For a final project in my linear algebra intro, I have been tasked with writing a script that finds the largest and the second largest eigenvectors of a symmetric matrix in Matlab. For the best possible grade, it must include a function as well. So far, I have been able to get my script to verify that a matrix is symmetric, and am feeling a little bit stuck. I need some guidance for finishing this assignment, as my Matlab experience is extremely limited.

Here is what I have so far:

prompt = 'Please input a symmetric matrix A.'
A = input(prompt);
if (A == A'),
    disp('A is not a symmetric matrix.  Please input a symmetric matrix.')

Note that the script hopefully verifies that A is symmetric, and I have the eigenvalues for A, but I am not sure where to go from here to $1$. find the eigenvectors, $2$. get the two largest eigenvectors, and $3$. write a useful function to fit into the script. I would be very grateful for any help given. Thanks!

  • 3
    $\begingroup$ This may be better suited for stackoverflow.com/questions/tagged/matlab $\endgroup$ Dec 2, 2013 at 22:14
  • $\begingroup$ I'll x-post it there. I appreciate it. $\endgroup$ Dec 2, 2013 at 22:17
  • $\begingroup$ Yeah, they'll probably know the specific syntax. If there's not a syntax for getting eigenvectors, you can look at the nullspace of $A - \lambda I$, where $\lambda$ is an eigenvalue. That'll give you the eigenvectors. The other two steps are just MATLAB syntax somehow. $\endgroup$ Dec 2, 2013 at 22:21
  • 1
    $\begingroup$ To reinforce(?) @HenrySwanson 's Comment, if the Question is about an approach (Matlab: full eigensolution followed by picking out the two largest eigenvalues) already decided upon, it would certainly be ripe for SO. A mathematical (but computational) question would be how to best approximate the two top eigenvalues without getting all of them (such questions are also handled at SciComp.SE). $\endgroup$
    – hardmath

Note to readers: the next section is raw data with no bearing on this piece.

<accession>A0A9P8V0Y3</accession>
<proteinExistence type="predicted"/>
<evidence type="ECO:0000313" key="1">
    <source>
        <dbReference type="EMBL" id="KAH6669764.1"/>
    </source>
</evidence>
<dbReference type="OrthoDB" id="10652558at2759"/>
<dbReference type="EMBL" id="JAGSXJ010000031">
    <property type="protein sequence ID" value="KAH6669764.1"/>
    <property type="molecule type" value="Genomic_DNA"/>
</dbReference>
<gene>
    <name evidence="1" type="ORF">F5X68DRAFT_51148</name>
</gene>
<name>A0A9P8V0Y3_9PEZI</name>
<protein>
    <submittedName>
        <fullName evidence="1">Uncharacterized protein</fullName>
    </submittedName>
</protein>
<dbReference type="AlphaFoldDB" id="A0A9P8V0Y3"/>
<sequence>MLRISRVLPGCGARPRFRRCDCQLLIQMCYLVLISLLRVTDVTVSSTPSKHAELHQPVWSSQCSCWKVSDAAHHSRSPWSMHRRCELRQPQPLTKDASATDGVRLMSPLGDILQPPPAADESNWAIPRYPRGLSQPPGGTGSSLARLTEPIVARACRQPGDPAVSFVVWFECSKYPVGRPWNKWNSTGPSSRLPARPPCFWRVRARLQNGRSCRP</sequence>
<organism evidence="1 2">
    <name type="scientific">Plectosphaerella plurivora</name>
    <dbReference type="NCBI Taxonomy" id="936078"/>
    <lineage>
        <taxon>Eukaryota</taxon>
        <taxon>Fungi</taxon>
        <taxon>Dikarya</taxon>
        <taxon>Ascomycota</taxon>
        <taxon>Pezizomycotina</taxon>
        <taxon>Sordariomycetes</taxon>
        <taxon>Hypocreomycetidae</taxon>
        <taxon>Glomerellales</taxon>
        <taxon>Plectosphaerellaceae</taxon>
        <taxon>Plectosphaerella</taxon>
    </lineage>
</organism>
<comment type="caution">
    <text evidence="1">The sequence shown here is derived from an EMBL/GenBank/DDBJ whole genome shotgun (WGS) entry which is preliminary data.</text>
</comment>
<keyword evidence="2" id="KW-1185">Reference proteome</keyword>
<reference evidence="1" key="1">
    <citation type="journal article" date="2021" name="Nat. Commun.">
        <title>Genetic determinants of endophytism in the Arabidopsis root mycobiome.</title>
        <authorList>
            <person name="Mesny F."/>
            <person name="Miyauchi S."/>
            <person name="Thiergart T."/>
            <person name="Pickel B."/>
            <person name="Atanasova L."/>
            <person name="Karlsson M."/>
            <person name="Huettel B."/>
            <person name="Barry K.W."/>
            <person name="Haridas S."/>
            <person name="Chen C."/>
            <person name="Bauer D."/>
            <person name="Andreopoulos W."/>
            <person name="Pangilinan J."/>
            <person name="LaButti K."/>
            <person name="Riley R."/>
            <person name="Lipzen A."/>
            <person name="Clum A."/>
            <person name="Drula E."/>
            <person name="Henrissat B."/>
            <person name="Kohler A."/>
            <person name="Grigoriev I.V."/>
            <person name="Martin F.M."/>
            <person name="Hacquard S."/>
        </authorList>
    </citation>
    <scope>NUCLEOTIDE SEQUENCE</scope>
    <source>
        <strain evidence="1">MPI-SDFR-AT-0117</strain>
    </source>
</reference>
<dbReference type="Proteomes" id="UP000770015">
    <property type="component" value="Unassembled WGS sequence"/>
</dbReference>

Dec 2, 2013 at 22:27
  • 1
    $\begingroup$ It's the $\large\tt Power\ Method$ algorithm or $\large\tt Von\ Mises$ one which yields the eigenvalue of largest magnitude. Once you get this, you can "remove" that eigenvalue and repeat the algorithm for the next one. See ---> en.wikipedia.org/wiki/Power_iteration $\endgroup$ Dec 2, 2013 at 23:04

1 Answer 1


$\newcommand{\+}{^{\dagger}}% \newcommand{\angles}[1]{\left\langle #1 \right\rangle}% \newcommand{\braces}[1]{\left\lbrace #1 \right\rbrace}% \newcommand{\bracks}[1]{\left\lbrack #1 \right\rbrack}% \newcommand{\ceil}[1]{\,\left\lceil #1 \right\rceil\,}% \newcommand{\dd}{{\rm d}}% \newcommand{\ds}[1]{\displaystyle{#1}}% \newcommand{\equalby}[1]{{#1 \atop {= \atop \vphantom{\huge A}}}}% \newcommand{\expo}[1]{\,{\rm e}^{#1}\,}% \newcommand{\fermi}{\,{\rm f}}% \newcommand{\floor}[1]{\,\left\lfloor #1 \right\rfloor\,}% \newcommand{\half}{{1 \over 2}}% \newcommand{\ic}{{\rm i}}% \newcommand{\iff}{\Longleftrightarrow} \newcommand{\imp}{\Longrightarrow}% \newcommand{\isdiv}{\,\left.\right\vert\,}% \newcommand{\ket}[1]{\left\vert #1\right\rangle}% \newcommand{\ol}[1]{\overline{#1}}% \newcommand{\pars}[1]{\left( #1 \right)}% \newcommand{\partiald}[3][]{\frac{\partial^{#1} #2}{\partial #3^{#1}}} \newcommand{\pp}{{\cal P}}% \newcommand{\root}[2][]{\,\sqrt[#1]{\,#2\,}\,}% \newcommand{\sech}{\,{\rm sech}}% \newcommand{\sgn}{\,{\rm sgn}}% \newcommand{\totald}[3][]{\frac{{\rm d}^{#1} #2}{{\rm d} #3^{#1}}} \newcommand{\ul}[1]{\underline{#1}}% \newcommand{\verts}[1]{\left\vert\, #1 \,\right\vert}$ Given the $n$-iterated vector $\Psi_{n}$, we get the net one $\Psi_{n + 1}$ with $$ \Psi_{n + 1} = {\varphi_{n} \over \lambda_{n}}\,,\quad \mbox{where}\quad \varphi_{n} \equiv A\Psi_{n} $$ $\lambda_{n}$ is the component of $\varphi_{n}$ with the largest magnitude. After $N$ ( "many" ) iterations, we get the eigenvalue as $\lambda_{N}$. This is the eigenvalue with the largest magnitude. Next, we normalize the eigenvector: $\ds{\varphi_{N} \to {\varphi_{N} \over \varphi_{N}^{\sf T}\,\varphi_{N}}}$. "Reduce" the matrix as $$ \tilde{A} \equiv A - \lambda_{N}\ \varphi_{N}\varphi_{N}^{\sf T} $$ Repeat the procedure with $\tilde{A}$ and so on.

See this link.


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